Mind Mapping for the Novelist

Since many of you are in the throes of NaNoWriMo, here’s a reprint of a post I wrote years ago discussing how helpful mind-mapping is and how you might use it to spur your creativity and work through your plotting ideas.

And, of course, any writer can utilize these techniques to help come up with great plot and character elements for any story.

Brainstorming ideas seems to be one of the hardest stages in the writing process for many novelists. As I discussed in a previous post, this storm of ideas that flash and thunder in our brains often appears unruly and difficult to harness.

I introduced the practice of mind mapping, which is used across many disciplines—such as in classrooms for essay writing and in business meetings to problem-solve. Mind mapping can be used in just about any situation when ideas need to be reeled in and transformed into practical application.

Mind Map on the Macro and Micro Levels

I’ve never seen anyone specifically focus on novel structure or fiction plotting via mind mapping, so I’m going to show you ways I feel mind mapping can be useful for the novelist. The beauty of this technique is in its versatility. You can work on your novel on a macro or micro level. You can create a mind map for every major (and even minor) character, for all your main plots and subplots, and for other aspects like historical research and setting.

Going deeper, you can merge mind maps, which I’ll explain in a later post. But first, let’s look at some basic mind maps you can create to help you get your creative juices flowing and bring order to chaos.

Brainstorming Characters and Theme Together

I’m a character-driven novelist, so I always first start with character ideas along with theme. To use an example, let’s take a look at my novel Someone to Blame. You can tell by the title what the theme of this novel is. I wanted to explore blame from every angle, and what I had in mind, loosely, was to do a psychological takeoff of Agatha Christie’s novel Murder on the Orient Express.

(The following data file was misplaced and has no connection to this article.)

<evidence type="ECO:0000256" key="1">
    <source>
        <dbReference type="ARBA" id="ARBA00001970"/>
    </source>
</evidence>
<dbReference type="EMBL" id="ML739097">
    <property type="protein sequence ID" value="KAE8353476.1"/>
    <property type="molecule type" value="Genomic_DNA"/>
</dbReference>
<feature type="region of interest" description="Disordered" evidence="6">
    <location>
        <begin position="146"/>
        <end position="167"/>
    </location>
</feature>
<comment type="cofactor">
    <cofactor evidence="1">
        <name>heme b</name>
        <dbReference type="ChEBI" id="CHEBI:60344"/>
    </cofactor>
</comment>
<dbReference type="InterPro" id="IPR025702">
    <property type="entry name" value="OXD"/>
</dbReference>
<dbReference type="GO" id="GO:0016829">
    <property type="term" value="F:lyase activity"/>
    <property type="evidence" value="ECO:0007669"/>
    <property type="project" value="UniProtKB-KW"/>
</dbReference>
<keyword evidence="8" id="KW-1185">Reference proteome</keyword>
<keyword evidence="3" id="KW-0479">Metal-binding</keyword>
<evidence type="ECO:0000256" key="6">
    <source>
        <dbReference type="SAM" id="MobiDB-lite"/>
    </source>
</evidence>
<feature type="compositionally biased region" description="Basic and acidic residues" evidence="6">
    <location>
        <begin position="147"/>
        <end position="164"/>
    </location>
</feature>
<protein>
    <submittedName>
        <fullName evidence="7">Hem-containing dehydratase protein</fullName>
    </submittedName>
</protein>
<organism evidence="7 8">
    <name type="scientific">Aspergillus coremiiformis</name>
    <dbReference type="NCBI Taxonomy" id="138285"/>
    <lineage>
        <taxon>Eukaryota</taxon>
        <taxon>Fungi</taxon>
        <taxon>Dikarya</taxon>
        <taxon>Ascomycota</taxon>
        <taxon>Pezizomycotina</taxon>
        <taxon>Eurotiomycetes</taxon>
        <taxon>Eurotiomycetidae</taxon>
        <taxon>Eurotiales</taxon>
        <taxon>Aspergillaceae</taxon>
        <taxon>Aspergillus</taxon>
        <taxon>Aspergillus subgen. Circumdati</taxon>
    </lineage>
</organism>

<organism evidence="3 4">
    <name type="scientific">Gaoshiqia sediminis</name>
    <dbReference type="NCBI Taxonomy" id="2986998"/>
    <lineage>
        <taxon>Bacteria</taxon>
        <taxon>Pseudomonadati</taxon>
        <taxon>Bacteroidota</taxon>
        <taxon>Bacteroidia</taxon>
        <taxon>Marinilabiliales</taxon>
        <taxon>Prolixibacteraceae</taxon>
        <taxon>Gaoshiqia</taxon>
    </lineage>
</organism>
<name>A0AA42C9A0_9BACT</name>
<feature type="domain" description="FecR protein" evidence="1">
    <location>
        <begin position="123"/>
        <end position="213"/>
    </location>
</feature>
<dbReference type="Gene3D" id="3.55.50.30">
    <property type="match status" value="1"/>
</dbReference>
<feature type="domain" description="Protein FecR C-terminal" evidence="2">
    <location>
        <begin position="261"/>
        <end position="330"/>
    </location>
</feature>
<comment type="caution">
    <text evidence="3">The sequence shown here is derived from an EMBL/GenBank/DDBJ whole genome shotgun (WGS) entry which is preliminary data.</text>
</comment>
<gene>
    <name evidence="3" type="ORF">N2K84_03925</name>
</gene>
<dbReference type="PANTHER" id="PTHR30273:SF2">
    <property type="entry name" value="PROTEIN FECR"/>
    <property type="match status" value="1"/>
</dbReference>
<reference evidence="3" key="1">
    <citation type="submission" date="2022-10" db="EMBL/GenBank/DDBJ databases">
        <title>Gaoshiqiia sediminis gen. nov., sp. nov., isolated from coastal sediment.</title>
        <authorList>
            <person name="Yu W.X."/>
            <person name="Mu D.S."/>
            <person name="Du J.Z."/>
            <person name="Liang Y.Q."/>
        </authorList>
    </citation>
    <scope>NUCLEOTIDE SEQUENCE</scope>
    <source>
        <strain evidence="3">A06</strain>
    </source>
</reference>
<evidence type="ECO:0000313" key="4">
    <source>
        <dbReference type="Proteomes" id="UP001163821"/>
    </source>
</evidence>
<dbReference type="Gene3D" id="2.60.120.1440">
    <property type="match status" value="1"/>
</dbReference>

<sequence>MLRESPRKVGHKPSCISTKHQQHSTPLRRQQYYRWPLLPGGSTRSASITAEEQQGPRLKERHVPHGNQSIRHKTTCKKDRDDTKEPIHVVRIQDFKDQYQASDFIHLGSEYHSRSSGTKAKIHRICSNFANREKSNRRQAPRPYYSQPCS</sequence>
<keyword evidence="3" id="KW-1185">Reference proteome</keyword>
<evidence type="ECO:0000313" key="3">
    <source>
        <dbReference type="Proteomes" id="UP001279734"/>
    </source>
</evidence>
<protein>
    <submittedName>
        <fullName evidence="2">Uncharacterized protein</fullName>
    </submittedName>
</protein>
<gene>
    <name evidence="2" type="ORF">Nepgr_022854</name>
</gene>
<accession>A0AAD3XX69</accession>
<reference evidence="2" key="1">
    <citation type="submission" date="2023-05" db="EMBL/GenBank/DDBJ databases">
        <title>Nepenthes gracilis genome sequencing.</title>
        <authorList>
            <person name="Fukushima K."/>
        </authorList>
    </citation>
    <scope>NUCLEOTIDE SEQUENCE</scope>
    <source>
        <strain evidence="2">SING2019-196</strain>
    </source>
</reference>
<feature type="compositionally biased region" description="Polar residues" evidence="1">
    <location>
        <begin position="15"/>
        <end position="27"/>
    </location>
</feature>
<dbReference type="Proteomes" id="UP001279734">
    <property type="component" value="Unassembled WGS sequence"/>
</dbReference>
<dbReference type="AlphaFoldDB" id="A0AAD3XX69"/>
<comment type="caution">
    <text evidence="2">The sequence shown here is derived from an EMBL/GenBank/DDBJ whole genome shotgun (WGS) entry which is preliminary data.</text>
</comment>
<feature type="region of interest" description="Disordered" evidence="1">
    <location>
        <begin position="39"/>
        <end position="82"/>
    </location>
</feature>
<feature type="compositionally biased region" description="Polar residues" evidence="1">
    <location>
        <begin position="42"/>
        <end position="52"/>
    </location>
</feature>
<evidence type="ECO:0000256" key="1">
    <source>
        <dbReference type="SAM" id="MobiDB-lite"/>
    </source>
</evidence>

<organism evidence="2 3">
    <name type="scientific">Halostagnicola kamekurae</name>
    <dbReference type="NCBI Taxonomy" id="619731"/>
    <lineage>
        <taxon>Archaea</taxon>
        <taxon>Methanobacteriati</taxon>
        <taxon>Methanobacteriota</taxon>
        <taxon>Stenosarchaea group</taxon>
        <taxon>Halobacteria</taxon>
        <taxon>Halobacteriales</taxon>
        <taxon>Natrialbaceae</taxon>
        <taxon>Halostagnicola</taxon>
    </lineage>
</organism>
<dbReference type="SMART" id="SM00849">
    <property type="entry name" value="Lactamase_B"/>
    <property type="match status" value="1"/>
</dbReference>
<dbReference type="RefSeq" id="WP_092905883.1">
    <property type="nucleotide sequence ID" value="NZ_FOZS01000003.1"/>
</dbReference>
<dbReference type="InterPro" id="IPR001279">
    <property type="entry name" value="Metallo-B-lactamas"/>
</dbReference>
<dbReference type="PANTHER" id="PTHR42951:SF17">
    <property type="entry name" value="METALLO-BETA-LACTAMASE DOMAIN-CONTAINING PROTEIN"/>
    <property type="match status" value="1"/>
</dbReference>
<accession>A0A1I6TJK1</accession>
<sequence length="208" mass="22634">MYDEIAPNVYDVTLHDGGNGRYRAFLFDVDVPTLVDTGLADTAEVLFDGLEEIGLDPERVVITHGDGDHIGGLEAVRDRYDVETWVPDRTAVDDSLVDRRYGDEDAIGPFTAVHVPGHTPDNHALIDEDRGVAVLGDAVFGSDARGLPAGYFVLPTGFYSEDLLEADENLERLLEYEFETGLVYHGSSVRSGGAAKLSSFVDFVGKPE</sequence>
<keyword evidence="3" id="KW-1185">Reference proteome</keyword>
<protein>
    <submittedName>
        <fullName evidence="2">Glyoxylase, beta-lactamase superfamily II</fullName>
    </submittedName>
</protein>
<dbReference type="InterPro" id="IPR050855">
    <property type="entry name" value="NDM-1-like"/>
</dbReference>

I had already done a spinoff of her novel And Then There Were None (Innocent Little Crimes), so this novel of hers was on my mind to do next. I had a character, Billy Thurber, whom I wanted to be not my protagonist but the catalyst for exploring this theme of blame. I planned to set the novel in a small coastal town in present day.

I took out a large piece of paper and wrote “Billy Thurber” in the middle (see my previous post on how to create a mind map). From there I drew spokes in a circle leading out from his name. I brainstormed different things other characters in the book might blame on a drifter who comes unwanted into a judgmental small town.

I asked the question: “Why would someone want to kill or hurt Billy? Because they think he ____.” I thought of incidents Billy could  be blamed for: theft, fire, blackmail, kidnapping, rape, murder, that would foment jealousy, rage, paranoia, fear. Once I had all these ideas floating around Billy, I started to hone in on these incidents and ideas.

I then came up with characters that would embody these different kinds of blame and connected them (using “spokes”) with the situations that could develop into plot points for the story. What resulted was a population of diverse members of a community—from a fisherman to a retired couple to a sheriff to a teenage girl desperate for love and affection. I thought: Who could accuse Billy of theft and why? What circumstances could I create to make him look guilty?

All these ideas became spokes connecting to the various ideas on the page. For instance, I came up with a drunk motel owner, bitter over his divorce, looking for trouble, who blames Billy for his motel fire (which he himself sets, hoping to collect the insurance money so he can keep from going under with his motel repairs and alimony payments).

Focusing on Theme in Your Mind Map

The key to brainstorming a strong plot is to explore the themes you want to bring out in your novel. Your characters embody the themes, and you want some character or characters to take one side of an issue and other characters to take an opposing side.